Saturday, February 24, 2007

Looking Around Chamane

Oddly enough, the teachers-in-training built their basketball court next to the neighboring minefield. If the ball escapes out of bounds the games will explode with fun. The dangerous mines aren't left over from. This minefield will eventually move locations, for it is a military training field for rodents to detect mines without triggering them. How bizarre.



Only tough feet run bear on the spiked sand, and so strong arms are necessary to clear the sharp stalks of grass. Clearing the area proposes an infinite task. Armed with a blunt piece of metal resembling a dented machete and a few hoes, one group spends all day in the sun removing grass, rotating turns. When I tried to slash the grass, it took many sweeping swings to break the stubborn clumps of grass. Instead I preferred using the hoe, but apparently still needed a lesson in remove the roots powerfully. Blisters grew on my calluses. Swinging and chatting, but not at the same time, I answered many questions. One man thought I lived in a city called "Repeat," which amused the few people who managed to follow my childish Portuguese. I lauded their strong arms and endurance, especially since the other groups worked in the shade.



Walking around the school's circumference, where hundreds of eucalyptus trees will ward off mosquitoes, Laurent introduced us to the planted patches of pineapple, peanuts, guava and cassava. Our botany lesson continued to reveal the abundant cashew trees and freely dropping mango and grapes. Planted by the Portuguese, the palm trees in the neighborhood of Chamane surround the place with coconuts.



Of course I wanted to visit the neighbors, and so we walked for an hour down the road to Samuel-the-guard's reed house. It may sound like I'm hardly working with so much visiting, and I confess that it's true because I'm simply learning Portuguese. Here the locals speak Batonga as well as Portuguese, but a few miles north the tongue changes. We said hello to the many families we passed on the way to Samuel's place, although he wasn't home. Still, grandpa offered us some freshly roasted cashews, although I still hadn't finished munching greedily on the coconut given to me along the path. "Without a cell phone to call ahead," Laurent explained, "we are to just follow one of the kids." So we quickly we crossed the water-lily swamp, passed several other thatched houses, grabbed some grapes and arrived at an enormous cashew tree that shaded Samuel's other family who leisurely spat out crabs legs to the chickens.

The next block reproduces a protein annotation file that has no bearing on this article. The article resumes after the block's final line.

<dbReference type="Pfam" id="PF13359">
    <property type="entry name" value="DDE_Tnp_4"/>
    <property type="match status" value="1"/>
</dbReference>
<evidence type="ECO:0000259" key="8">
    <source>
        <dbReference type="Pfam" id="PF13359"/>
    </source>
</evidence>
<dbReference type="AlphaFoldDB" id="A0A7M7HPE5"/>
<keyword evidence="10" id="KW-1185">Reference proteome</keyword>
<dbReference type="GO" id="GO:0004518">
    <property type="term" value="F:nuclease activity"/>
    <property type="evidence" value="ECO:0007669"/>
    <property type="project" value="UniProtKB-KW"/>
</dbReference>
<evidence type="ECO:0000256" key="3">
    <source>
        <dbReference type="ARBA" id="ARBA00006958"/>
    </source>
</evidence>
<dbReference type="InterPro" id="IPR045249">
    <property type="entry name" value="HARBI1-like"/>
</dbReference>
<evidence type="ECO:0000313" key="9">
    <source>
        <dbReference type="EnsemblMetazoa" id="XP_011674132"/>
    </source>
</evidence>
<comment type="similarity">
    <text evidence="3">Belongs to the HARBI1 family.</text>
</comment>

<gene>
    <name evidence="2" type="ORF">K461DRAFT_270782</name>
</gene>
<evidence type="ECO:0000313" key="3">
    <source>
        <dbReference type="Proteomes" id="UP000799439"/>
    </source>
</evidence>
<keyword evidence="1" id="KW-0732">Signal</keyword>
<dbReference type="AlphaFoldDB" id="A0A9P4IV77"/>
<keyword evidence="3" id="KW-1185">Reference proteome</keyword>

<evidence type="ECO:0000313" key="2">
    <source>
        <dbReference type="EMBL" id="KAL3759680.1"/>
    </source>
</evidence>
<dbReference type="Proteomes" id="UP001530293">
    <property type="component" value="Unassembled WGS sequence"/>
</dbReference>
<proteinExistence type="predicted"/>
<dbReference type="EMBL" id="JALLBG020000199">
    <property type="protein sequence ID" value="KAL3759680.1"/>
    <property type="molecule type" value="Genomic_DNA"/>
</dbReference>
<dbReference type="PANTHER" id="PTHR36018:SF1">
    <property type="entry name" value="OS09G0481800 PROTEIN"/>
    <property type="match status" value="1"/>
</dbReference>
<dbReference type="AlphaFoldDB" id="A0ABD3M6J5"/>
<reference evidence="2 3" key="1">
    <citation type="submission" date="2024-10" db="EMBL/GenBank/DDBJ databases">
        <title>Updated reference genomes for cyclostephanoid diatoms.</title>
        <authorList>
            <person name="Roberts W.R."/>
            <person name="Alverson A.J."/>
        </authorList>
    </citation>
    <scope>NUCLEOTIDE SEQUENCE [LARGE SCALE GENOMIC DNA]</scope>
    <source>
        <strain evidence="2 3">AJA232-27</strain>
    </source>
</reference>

It felt a little silly sitting on the wooden chairs outside, but that's the custom here for guests, for it happened each time we visited another of Samuel's neighbors, even briefly. We chatted over coconut water. I more or less understood when Petrus told us about his life, for he spoke slowly about working as an electrician in South Africa for the past two years before returning to briefly visit his family. Listing the many tasks involved in cultivating the land, he explained how their food and shelter relied upon his work, due to the many necessities that need purchasing. Perhaps now that the school introduced electricity to the area he will find a job closer to home.



I can hardly imagine how much time the average household spends fetching water and wood, for I stay with a wealthy family by the school who just hooked up to electricity. Besides sucking icecubes throughout the day, the kids enjoy letting the TV and the radio compete against each other until 4AM. Such novelty. It seems as if everybody owns a cellphone, although few can afford to make calls. Keeping my mouth shut, I enjoy the latrine, bucket showers and the unfettered night sky. Not that we're roughing it, for we teachers live next to a deep, potable well, and have a maid to cook and launder. These jobs and luxuries develop the rural community, and I wonder how long it will take before this sleepy place become a thriving city. Unlike the beach scene, this development serves the locals not the tourists.



The money milked from the tourists ought to buy chalkboards for the stark neighborhood schools that lie empty, without books or materials. These teachers must impart lessons about science, history and so on using imagination alone. At least the students learn eagerly. Witnessing the students sweep the dirt outside the empty classrooms gave me a new resolve to approach the tourists on the beaches for donations, but perhaps I'm avoiding the more arduous challenge of creating teachable moments out of thin air.



Catching me off guard during a pensive moment, the Mozambicans often ask me why I'm sad. They also tell me to stop thinking, a blunt request rumored to originate from the war. Do I really look miserable when I'm hot and tired, or is it that I'm surrounded by people who constantly smile and laugh?

1 comment:

Leona said...

Thanks for writing this.